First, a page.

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Re: OntoLex FrAC module telco tomorrow, Nov 26, 12:00 CET

From: Fahad Khan <anasfkhan81@gmail.com>
Date: Wed, 25 Nov 2020 19:28:11 +0100
Message-ID: <CAK+N+9hcXAPTequQqeMtA2d-jev8g60YQkLkPXmBQNz3T8OyaQ@mail.gmail.com>
To: Max Ionov <max.ionov@gmail.com>
Cc: public-ontolex <public-ontolex@w3.org>, WG1 mailing list for the Nexus project <nexus-wg1@listas.fi.upm.es>
Hi Everyone,
As suggested in the last meeting I tried to do some background reading and
find some examples of colligation for the telco. From what I see it is
probably a bit too complicated to model in the framework of the Ontolex
FRaC module and I don't know how commonly colligation information is
featured in actual dictionaries/lexicons (I would be looking forward to
hearing from someone with more lexicographic expertise on this topic).
Below are my notes, including some relevant points re the definition of
collocations too (references are given for each source consulted subsequent
to the quotation/summary):

*Collocation + Colligation*: likelihood of co-occurrence of (two or more)
lexical items and grammatical categories, respectively.

*Collocation*: 'refers to the syntagmatic attraction between two (or more)
lexical items: morphemes, words, phrases or utterances. Most often,
however, collocation analyses have been conducted on the word-level'...'The
strength of this kind of attraction between words can be measured through
the statistical analysis of corpus data'...'Thus we can establish the most
significant collocates of any given word in the language variety that the
data represents'

*Collocation Strength* between a node *n* and its collocate *c* based on
four observed absolute frequencies in the data i) # of tokens in corpus,
ii) # of *n* tokens, iii) # of *c* tokens, iv) # of tokens where *n* and *c*
occur within a collocation window (certain # of words distance within each
other). Different kinds of definitions of collocation: *purely
statistical/frequency based*, without taking meaning into consideration.
Phraseological tradition *defines collocations as being lexicalised*
(empirical v lexical collocations). Collocations can also be defined
as *multiword
expressions* in computational linguistics.

*Colligation*. Term is more polysemous than even collocation. Can *'describe
syntagmatic attraction between grammatical categories'*. '[M]ost common use
of the term colligation today...is to designate *the attraction between a
lexical item and a grammatical category*'.
- BUDGE attracted to construction [modal auxiliary verb + *budge*], .e.g.,
will/won't budge
- English phrase *naked eye*  is often preceded by a preposition and a
definite article, e.g., *to the naked eye, for the naked eye*

Source: Collocation and colligation, Tomas Lehecka

Hoey: ‘Every word is primed to occur in (or avoid) certain grammatical
functions; these are its colligations.’


'For example, verbs of perception, such as *hear*, *notice*, *see*, *watch*,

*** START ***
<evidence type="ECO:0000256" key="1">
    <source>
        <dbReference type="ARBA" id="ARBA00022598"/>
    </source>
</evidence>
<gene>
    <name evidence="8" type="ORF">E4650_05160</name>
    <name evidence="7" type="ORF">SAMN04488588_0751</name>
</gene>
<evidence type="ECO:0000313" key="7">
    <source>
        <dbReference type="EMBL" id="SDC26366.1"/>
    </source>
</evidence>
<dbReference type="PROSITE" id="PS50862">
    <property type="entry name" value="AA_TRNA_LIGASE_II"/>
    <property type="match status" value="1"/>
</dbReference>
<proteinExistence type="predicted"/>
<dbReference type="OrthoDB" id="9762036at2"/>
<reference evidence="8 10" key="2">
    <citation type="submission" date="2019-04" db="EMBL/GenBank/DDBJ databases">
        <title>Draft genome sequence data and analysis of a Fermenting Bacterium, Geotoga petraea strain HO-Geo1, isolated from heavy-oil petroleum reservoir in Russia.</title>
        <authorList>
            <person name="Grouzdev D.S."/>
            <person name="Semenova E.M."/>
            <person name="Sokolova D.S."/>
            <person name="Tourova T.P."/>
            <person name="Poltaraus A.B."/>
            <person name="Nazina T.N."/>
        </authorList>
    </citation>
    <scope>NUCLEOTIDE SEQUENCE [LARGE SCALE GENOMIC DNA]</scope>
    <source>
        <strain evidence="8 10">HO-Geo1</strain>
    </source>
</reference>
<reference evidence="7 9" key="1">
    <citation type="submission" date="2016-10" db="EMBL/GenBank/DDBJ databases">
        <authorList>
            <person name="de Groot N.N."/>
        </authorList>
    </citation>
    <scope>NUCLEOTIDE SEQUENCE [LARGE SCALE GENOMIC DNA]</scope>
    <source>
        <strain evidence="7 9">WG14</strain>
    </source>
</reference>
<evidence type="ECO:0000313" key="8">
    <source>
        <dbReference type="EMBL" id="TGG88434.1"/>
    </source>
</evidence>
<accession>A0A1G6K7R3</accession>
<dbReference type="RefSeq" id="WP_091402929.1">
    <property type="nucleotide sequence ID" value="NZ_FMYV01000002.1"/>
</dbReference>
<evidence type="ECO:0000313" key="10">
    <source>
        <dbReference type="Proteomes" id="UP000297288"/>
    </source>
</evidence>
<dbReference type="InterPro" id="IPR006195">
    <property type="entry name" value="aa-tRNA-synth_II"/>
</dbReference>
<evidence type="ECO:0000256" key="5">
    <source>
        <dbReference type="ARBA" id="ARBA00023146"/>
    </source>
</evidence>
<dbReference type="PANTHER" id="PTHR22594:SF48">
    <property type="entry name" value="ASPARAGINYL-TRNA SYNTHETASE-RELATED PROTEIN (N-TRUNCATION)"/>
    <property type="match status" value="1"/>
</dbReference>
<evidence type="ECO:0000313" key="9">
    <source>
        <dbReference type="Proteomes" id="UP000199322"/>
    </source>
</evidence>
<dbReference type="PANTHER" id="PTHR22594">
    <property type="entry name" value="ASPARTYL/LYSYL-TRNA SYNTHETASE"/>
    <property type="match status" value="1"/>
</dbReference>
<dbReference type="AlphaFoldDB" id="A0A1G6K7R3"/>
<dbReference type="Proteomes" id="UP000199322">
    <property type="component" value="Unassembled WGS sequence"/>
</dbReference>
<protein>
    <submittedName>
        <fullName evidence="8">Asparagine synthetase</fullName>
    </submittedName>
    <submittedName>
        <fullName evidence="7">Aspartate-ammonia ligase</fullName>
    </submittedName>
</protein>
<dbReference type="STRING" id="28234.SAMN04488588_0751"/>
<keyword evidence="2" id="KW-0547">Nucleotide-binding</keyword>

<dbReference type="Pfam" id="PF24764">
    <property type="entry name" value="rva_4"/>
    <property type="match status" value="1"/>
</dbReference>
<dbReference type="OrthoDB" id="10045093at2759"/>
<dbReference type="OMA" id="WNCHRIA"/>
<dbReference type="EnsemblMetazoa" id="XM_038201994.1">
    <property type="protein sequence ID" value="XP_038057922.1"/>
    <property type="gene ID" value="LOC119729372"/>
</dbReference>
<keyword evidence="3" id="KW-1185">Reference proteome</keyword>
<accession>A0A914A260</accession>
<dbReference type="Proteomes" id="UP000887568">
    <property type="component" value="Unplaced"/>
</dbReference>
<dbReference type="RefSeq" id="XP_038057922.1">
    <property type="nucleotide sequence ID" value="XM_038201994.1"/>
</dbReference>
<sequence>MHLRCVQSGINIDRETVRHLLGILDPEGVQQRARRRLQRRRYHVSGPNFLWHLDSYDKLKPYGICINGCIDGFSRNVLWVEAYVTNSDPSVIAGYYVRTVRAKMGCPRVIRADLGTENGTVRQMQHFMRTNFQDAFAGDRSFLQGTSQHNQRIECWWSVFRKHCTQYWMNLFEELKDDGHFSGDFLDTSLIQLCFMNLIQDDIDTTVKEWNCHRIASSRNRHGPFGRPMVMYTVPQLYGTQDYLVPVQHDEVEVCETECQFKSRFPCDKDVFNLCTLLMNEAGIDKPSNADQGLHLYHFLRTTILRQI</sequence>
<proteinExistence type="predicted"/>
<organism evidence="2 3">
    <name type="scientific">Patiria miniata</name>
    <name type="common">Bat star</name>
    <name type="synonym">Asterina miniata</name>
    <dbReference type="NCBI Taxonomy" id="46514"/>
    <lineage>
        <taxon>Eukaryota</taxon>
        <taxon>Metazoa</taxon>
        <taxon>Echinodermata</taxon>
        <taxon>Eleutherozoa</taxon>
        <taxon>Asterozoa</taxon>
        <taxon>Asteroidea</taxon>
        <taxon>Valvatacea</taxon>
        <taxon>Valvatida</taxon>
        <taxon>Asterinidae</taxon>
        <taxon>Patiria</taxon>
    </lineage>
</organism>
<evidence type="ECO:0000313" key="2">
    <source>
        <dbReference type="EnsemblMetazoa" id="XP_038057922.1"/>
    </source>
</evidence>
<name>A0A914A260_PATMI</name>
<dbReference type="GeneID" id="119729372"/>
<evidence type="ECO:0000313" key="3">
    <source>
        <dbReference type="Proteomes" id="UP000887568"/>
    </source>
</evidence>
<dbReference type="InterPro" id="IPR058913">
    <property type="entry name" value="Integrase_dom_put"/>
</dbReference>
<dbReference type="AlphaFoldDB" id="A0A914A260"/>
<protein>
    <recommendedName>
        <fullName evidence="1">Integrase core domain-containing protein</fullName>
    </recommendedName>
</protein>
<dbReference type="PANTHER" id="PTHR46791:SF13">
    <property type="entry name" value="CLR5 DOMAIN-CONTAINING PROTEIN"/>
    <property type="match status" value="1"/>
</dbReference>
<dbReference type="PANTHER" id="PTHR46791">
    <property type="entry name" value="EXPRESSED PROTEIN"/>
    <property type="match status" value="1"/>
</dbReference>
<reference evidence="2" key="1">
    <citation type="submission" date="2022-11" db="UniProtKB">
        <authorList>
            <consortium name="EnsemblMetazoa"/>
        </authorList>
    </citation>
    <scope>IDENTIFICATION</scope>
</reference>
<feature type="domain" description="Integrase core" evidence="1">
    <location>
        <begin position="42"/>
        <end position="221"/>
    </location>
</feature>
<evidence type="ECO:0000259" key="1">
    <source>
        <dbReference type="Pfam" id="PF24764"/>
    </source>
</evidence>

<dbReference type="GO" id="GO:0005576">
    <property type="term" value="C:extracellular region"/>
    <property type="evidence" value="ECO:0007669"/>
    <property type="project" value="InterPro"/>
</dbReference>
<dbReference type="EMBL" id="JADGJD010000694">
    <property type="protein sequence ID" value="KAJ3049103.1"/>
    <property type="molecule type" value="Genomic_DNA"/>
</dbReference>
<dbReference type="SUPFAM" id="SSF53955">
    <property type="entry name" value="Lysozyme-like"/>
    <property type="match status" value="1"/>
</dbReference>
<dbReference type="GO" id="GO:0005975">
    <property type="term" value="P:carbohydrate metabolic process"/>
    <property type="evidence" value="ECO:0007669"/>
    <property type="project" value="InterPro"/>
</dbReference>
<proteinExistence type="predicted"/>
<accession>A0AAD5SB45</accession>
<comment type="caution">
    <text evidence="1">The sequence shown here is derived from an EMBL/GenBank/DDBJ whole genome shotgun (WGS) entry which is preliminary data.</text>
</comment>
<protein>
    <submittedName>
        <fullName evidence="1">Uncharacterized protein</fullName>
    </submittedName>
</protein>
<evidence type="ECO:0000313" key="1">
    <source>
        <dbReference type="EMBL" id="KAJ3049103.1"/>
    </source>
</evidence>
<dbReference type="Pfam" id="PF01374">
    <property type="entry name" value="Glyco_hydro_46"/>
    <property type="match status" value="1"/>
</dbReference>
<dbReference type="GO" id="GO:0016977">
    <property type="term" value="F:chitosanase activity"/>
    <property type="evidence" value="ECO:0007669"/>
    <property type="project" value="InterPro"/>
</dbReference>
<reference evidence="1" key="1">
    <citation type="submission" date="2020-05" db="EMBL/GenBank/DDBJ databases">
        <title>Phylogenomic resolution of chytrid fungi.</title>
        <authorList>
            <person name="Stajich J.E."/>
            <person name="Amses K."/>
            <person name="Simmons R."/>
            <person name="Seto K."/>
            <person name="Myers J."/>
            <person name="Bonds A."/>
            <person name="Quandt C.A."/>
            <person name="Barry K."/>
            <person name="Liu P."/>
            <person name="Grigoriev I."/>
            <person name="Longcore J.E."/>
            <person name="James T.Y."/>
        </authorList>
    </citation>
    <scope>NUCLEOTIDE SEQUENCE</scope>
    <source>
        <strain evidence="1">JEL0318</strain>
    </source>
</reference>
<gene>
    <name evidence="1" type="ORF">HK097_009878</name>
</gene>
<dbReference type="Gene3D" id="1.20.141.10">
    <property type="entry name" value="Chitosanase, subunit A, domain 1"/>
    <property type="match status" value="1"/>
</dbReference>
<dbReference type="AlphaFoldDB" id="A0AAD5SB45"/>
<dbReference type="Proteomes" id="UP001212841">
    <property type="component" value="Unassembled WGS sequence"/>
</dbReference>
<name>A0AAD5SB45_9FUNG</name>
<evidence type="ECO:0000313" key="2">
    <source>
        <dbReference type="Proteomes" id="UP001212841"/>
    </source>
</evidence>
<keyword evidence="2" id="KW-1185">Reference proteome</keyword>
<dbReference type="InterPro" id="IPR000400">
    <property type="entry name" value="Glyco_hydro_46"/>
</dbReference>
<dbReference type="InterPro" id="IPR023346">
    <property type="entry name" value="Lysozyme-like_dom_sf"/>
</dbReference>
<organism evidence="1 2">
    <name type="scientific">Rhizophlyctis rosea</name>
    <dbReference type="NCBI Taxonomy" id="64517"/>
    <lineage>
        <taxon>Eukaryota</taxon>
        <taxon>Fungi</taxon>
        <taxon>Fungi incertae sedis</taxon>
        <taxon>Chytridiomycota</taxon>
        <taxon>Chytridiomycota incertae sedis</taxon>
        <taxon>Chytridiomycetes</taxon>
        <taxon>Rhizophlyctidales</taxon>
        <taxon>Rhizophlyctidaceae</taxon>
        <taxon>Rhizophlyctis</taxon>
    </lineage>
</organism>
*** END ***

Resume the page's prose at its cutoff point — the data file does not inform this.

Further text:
tend to be followed by an object and an -ing clause: *I heard you coming in
late last night*. *I saw him playing live when I was in Belgrade*.'
*EXAMPLE *(given in source): Colligational differences between *select *and
'Every word is primed to occur in (or avoid) certain grammatical positions,
and to occur in ( or
avoid) certain grammatical functions; these are its colligations.'

*EXAMPLE*: The word *consequence*
'We find that [the word *consequence*] has a very low likelihood of
appearing as the object of a clause (i.e. following an action or possession
verb) unlike other abstract nouns such as *preference *or *use*. We do not
(perhaps surprisingly) encounter many examples of sentences like the
following: *Unfortunately it also had this tragic consequence that the baby
became grossly bloated.* whereas sentences like *The homeless are asked if
they have a preference.* and *The minister called on schools to make more
use of the colleges’ vocational experience *… are very common.
'*Consequence* occurs as (part of) the object of a clause only four per
cent of the time, whereas *preference *and *use *both occur in this
grammatical position over a third of the time. On the other hand,
consequence occurs as (part of) the complement (i.e. following the verb *be*
or a closely related verb) much more often than is normal for abstract
nouns. In fact it occurs in this grammatical position almost a quarter of
the time, whereas *preference *and *use *occur with this function in less
than one in 14 clauses. So a sentence on the pattern of *It is the natural
consequence of a deep recession *… is extremely common, but sentences such
as *The main one was his preference for force.* or *This is an improper use
of executive power*. are very much the exception rather than the rule. The
aversion of *consequence *for occurring as an object is an example of
negative colligation; its liking for complement position is an example of
positive colligation. Colligations are particularly important to learners
of the language because they explain why it is that a learner may feel he
or she knows a word and yet produce a sentence that is grammatical but ‘not



Il giorno mer 25 nov 2020 alle ore 12:22 Max Ionov <max.ionov@gmail.com> ha

> Dear all,
> this is a gentle reminder for the OntoLex FrAC/Nexus T1.1 lexicon telco
> this Thursday, Nov 26, at 12:00 CET.
> The primary goal of the meeting is to continue elaborating on embeddings,
> collocations and similarity.
> The Google Meet link for this telco is
> https://meet.google.com/rsx-mbkr-oxi
> As usual, agenda/minutes document is:
> https://docs.google.com/document/d/1N2w_r6WLhFGESSMSUkG5FSROorXscDMQuB77qg9uDIA/edit#
> .
> Best regards,
> Max
Received on Wednesday, 25 November 2020 18:28:35 UTC

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